Dr. Shantel Hebert-Magee is a Cytopathologist and Associate Professor of Pathology, Affiliated Faculty at the University of Central Florida College of Medicine. As the founding Director of Academic Pathology at the Center for Interventional Endoscopy, Florida Hospital, Orlando, FL she brought a vision of academic medicine to community practice. She has focused her clinical-effectiveness and device-development research on addressing early detection and diagnosis of pancreaticobiliary malignancy working collaboratively with academic, community, and industry partners. Her global health initiatives focused on early detection of pancreatic cancer have been conducted in Asia, Europe, and South America. Prior to joining the faculty at UCF, Dr. Hebert-Magee was an Assistant Professor at the University of Alabama at Birmingham and Associate Scientist in the UAB Comprehensive Cancer Center. She was a 2011 Charles Barkley Health Disparities Research Awardee and Minority Health Disparities Research Training Scholar. She has authored more than 50 peer-reviewed publications, editorials, white papers, and book chapters. In 2015, she launched Under the Scope Foundation, a 501c3 using microscopy and pathology to mitigate the sociobehavioral and environmental factors associated with pancreatic cancer in underserved communities. Dr. Hebert-Magee’s calling to public health dates back to her teen years in her hometown of New Orleans, where she worked on initiatives around the city’s teen HIV incidence rate. A future project would combine her interest in cultural consumption patterns, chronic diseases, and cancer as a result of socioeconomic inequalities. Dr. Hebert-Magee received her medical degree from Georgetown University School of Medicine in 2005. She also completed her Anatomic and Clinical Pathology residency as Chief Resident at Georgetown in 2009. She completed a Translational Research Fellowship in Pathology at the National Cancer Institute in 2010 and Cytopathology Fellowship at UAB in 2011.
Shantel Hebert-Magee, MD, MPH
CLIA Laboratory Director, Louisiana Department of Public Health, Baton Rouge, LA
Neighborhood Segregation and Access to Buprenorphine for Opioid Use Disorder in Pregnant Women in Camden County, New Jersey
The opioid crisis has been declared a public health emergency by the US Department of Health and Human Services (HHS). A crucial component of the HHS proposed 5-point strategy is access to treatment. Hence, the need for the exploration of the therapeutic barriers and possible solutions to the opioid crisis in systems that have racial disparities. Increasing evidence suggests that racial, ethnic, and economic residential clustering patterns determine access to novel opioid therapies for opiate use disorder. Residential locations with high minority and low-income dwellers are less likely to have access to buprenorphine therapy for opioid use disorder compared to predominantly white, more affluent residential locations.
Since the passage of New Jersey Senate Bill 3, signed on February 15, 2017 by Governor Chris Christie, New Jersey has aimed to examine minority and/or pregnant patients’ access to opioid agonist therapy. The bill outlines the state initiative to address the opioid epidemic by increasing restriction on opioid prescribing and requiring state-regulated health plans to cover benefits for both inpatient and outpatient treatment for persons diagnosed with a substance use disorder. New Jersey has contemporaneously invested in a comprehensive approach to confront the opioid crisis through - increasing access to medication-assisted treatment in low income residential areas, increasing access to pregnant women, and expanding the number of waivered providers.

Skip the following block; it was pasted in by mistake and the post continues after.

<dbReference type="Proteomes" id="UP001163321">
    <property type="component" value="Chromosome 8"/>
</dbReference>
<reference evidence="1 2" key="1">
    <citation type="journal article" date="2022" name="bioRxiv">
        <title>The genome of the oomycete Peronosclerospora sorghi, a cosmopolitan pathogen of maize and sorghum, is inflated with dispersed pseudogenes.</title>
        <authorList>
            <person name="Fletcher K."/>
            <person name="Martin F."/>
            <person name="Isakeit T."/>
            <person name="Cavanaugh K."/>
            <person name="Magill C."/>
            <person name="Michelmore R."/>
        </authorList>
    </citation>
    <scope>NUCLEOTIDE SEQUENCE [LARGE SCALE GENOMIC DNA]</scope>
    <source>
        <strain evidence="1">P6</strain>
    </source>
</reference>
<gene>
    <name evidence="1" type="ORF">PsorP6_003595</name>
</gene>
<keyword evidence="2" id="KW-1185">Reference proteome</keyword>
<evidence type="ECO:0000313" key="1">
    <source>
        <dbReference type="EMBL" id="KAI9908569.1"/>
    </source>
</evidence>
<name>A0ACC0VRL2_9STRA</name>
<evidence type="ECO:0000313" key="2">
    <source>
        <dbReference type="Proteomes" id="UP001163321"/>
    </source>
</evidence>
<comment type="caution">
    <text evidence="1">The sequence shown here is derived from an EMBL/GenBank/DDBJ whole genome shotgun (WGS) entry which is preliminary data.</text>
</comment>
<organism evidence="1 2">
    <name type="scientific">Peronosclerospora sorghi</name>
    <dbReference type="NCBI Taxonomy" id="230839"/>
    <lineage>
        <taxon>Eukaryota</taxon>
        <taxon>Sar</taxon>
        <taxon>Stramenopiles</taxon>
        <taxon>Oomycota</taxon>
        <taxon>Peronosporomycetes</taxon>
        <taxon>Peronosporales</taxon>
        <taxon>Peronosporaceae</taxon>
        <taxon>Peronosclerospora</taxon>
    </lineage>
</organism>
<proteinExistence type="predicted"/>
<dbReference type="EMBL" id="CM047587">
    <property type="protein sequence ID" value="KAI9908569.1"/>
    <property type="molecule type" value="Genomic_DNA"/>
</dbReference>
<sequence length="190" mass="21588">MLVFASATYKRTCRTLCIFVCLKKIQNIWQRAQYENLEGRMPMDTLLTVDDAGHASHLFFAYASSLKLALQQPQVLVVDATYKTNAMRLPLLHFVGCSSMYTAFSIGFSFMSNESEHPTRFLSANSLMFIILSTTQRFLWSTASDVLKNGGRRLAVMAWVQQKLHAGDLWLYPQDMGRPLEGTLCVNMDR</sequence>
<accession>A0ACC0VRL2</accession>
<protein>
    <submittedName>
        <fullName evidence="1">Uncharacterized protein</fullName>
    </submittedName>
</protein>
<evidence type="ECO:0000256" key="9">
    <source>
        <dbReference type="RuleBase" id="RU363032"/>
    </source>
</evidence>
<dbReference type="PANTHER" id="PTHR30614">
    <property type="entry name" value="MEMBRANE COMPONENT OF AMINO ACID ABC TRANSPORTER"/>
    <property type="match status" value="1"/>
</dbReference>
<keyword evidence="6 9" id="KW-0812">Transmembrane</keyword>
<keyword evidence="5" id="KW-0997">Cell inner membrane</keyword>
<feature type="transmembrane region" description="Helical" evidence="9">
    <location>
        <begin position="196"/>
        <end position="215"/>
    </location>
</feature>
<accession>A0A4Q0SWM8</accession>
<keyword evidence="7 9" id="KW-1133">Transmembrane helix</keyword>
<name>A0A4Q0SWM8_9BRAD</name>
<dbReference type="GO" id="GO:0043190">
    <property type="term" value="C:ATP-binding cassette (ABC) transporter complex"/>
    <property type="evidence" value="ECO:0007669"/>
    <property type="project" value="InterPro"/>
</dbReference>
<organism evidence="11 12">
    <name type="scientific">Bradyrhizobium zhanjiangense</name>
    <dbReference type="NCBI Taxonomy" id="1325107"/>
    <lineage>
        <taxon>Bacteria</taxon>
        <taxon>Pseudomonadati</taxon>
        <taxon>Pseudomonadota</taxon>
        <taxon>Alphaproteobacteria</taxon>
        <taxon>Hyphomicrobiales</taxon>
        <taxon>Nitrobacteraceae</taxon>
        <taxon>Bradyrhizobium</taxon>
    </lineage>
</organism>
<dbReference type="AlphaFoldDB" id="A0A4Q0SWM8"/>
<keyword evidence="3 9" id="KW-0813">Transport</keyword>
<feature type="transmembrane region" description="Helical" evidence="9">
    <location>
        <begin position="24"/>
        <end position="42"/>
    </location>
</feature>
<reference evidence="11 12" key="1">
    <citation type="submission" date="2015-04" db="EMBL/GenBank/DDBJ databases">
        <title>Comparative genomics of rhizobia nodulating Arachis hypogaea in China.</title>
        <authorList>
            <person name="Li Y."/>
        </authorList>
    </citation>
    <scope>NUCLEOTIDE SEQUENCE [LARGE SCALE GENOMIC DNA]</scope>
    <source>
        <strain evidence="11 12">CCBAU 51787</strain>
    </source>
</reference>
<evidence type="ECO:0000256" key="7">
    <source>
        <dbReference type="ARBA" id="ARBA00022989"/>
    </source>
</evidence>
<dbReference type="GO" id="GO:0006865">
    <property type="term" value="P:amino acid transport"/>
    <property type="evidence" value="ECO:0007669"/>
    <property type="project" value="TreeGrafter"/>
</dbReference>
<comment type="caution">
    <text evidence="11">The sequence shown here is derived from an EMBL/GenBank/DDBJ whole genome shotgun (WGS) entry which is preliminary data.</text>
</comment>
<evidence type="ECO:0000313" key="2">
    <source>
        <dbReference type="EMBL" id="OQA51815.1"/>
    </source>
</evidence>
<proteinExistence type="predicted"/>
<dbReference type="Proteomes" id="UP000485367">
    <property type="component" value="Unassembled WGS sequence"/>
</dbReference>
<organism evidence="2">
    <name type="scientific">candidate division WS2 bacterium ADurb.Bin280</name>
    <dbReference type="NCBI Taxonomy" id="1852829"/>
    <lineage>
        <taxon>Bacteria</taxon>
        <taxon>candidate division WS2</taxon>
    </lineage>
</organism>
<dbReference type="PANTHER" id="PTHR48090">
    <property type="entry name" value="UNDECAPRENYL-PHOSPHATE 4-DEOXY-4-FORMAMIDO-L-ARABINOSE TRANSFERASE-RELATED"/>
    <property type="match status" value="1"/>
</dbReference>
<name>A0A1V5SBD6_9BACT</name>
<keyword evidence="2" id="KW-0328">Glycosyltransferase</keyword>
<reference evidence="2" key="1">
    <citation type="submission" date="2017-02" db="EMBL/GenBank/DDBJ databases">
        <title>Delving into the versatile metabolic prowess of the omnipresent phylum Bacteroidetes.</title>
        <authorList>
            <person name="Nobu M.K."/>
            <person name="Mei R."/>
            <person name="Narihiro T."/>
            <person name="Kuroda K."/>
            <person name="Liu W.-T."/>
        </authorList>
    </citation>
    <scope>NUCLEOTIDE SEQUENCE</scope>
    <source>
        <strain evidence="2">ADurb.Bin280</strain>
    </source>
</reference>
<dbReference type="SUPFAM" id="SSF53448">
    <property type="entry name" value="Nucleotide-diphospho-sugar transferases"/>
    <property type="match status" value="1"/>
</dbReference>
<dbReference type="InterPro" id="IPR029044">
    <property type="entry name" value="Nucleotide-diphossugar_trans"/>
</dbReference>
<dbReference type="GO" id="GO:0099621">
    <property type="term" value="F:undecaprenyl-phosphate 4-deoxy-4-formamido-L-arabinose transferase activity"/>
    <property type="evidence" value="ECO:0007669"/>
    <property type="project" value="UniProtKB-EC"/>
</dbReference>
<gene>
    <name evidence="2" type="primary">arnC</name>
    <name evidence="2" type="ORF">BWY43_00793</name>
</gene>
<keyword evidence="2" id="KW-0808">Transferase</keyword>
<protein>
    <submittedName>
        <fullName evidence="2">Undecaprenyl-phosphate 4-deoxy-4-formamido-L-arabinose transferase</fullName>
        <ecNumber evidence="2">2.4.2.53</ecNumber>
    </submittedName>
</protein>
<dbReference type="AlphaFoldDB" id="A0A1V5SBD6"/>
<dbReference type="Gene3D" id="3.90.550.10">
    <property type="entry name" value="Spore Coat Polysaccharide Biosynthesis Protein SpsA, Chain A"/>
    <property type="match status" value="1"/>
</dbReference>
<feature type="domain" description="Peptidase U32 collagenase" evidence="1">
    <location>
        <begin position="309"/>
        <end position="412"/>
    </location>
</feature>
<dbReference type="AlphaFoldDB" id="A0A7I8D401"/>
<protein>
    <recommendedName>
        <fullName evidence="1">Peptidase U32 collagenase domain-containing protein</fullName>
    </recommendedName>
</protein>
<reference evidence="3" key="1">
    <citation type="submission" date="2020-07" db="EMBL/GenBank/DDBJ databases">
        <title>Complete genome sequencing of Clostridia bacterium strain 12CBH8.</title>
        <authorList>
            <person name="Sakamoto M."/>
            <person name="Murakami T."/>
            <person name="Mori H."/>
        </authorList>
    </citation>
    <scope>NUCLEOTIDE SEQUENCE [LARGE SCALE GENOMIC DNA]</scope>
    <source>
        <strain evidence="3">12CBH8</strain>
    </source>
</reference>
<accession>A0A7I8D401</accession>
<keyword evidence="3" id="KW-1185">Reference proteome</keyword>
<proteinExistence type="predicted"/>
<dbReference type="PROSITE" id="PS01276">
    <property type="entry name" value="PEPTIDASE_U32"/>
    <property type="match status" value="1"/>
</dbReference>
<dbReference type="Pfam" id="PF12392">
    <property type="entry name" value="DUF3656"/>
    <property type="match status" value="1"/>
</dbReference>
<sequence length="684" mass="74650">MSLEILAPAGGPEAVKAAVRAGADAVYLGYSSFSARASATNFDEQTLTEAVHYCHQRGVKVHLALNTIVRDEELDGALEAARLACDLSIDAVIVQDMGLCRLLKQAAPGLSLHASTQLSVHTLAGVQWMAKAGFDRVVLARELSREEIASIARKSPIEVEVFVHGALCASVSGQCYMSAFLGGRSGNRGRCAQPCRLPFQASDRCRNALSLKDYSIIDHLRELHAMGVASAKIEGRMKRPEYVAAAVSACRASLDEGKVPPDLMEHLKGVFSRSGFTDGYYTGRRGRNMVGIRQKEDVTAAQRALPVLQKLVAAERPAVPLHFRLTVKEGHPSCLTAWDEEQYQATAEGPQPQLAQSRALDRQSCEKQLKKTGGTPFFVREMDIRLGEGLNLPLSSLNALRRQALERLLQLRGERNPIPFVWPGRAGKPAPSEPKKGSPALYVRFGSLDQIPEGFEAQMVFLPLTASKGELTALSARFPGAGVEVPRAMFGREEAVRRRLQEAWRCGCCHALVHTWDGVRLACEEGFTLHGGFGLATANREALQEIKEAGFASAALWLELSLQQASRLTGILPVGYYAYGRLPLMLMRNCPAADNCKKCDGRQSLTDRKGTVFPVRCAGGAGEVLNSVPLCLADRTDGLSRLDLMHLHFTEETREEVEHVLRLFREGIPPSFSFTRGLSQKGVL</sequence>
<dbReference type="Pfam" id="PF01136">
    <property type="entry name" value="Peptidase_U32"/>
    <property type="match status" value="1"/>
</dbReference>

The purpose of this project is to evaluate the impact of these policies on pregnant women, given residential clustering patterns.
1. The objective of this study is to determine the contributory role of neighborhood clustering and urban residential segregation to buprenorphine treatment access in pregnant women in Camden County, New Jersey.
2. To determine the effectiveness of recent opioid access state policies for low-income and racial minority dwellers in high cluster neighborhoods in Camden County, New Jersey.
1. Assembled and systematically analyzed existing peer-reviewed and grey literature.
2. Selected the geographic “social” areas and providers based upon residential racial/ethnic and income clustering patterns for the pilot phone survey.
3. Defined the call script and fielded phone surveys with selected providers.
4. Analyzed and summarized the findings from the pilot study to determine salient policy directives.
Across social areas, buprenorphine treatment rate (p=.012), buprenorphine access to pregnant women (p<.0001), and wait-time (p<.0001) were negatively correlated with high Black, high Latinx, and high poverty clustering.
The dissemination of new, lower risk opioid agonist treatment in Camden County is unequal. Buprenorphine, as a therapeutic option, may disproportionately widen chasms in neighborhoods segregated by race, ethnicity, and income.
Preceptorship Team: Lisa Clemans-Cope, Emma Winiski, Marni Epstein, Urban Institute, Health Policy Center, Washington, DC